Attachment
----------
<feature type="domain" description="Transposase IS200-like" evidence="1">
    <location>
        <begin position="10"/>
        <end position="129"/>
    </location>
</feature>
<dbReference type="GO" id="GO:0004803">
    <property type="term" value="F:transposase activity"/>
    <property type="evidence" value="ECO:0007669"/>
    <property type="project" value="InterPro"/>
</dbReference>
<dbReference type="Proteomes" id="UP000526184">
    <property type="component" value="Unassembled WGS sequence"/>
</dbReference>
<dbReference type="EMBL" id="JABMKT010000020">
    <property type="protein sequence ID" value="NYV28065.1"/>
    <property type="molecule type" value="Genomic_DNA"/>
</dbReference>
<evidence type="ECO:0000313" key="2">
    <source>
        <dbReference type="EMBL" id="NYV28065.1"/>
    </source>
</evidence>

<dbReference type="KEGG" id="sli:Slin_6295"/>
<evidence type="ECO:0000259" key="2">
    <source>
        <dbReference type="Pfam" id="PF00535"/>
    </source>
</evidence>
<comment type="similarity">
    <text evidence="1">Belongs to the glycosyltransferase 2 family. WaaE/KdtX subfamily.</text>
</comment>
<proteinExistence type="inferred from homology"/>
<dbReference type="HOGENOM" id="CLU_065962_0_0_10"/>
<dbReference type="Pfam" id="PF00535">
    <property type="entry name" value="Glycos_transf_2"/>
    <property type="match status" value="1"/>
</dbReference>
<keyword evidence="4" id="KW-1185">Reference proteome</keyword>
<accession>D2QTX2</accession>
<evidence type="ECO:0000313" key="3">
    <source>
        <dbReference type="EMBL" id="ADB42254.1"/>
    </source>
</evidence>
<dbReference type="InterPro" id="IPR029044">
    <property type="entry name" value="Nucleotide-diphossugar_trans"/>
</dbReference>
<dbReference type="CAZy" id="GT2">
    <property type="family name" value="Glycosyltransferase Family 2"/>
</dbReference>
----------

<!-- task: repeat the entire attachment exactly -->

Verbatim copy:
<feature type="domain" description="Transposase IS200-like" evidence="1">
    <location>
        <begin position="10"/>
        <end position="129"/>
    </location>
</feature>
<dbReference type="GO" id="GO:0004803">
    <property type="term" value="F:transposase activity"/>
    <property type="evidence" value="ECO:0007669"/>
    <property type="project" value="InterPro"/>
</dbReference>
<dbReference type="Proteomes" id="UP000526184">
    <property type="component" value="Unassembled WGS sequence"/>
</dbReference>
<dbReference type="EMBL" id="JABMKT010000020">
    <property type="protein sequence ID" value="NYV28065.1"/>
    <property type="molecule type" value="Genomic_DNA"/>
</dbReference>
<evidence type="ECO:0000313" key="2">
    <source>
        <dbReference type="EMBL" id="NYV28065.1"/>
    </source>
</evidence>

<dbReference type="KEGG" id="sli:Slin_6295"/>
<evidence type="ECO:0000259" key="2">
    <source>
        <dbReference type="Pfam" id="PF00535"/>
    </source>
</evidence>
<comment type="similarity">
    <text evidence="1">Belongs to the glycosyltransferase 2 family. WaaE/KdtX subfamily.</text>
</comment>
<proteinExistence type="inferred from homology"/>
<dbReference type="HOGENOM" id="CLU_065962_0_0_10"/>
<dbReference type="Pfam" id="PF00535">
    <property type="entry name" value="Glycos_transf_2"/>
    <property type="match status" value="1"/>
</dbReference>
<keyword evidence="4" id="KW-1185">Reference proteome</keyword>
<accession>D2QTX2</accession>
<evidence type="ECO:0000313" key="3">
    <source>
        <dbReference type="EMBL" id="ADB42254.1"/>
    </source>
</evidence>
<dbReference type="InterPro" id="IPR029044">
    <property type="entry name" value="Nucleotide-diphossugar_trans"/>
</dbReference>
<dbReference type="CAZy" id="GT2">
    <property type="family name" value="Glycosyltransferase Family 2"/>
</dbReference>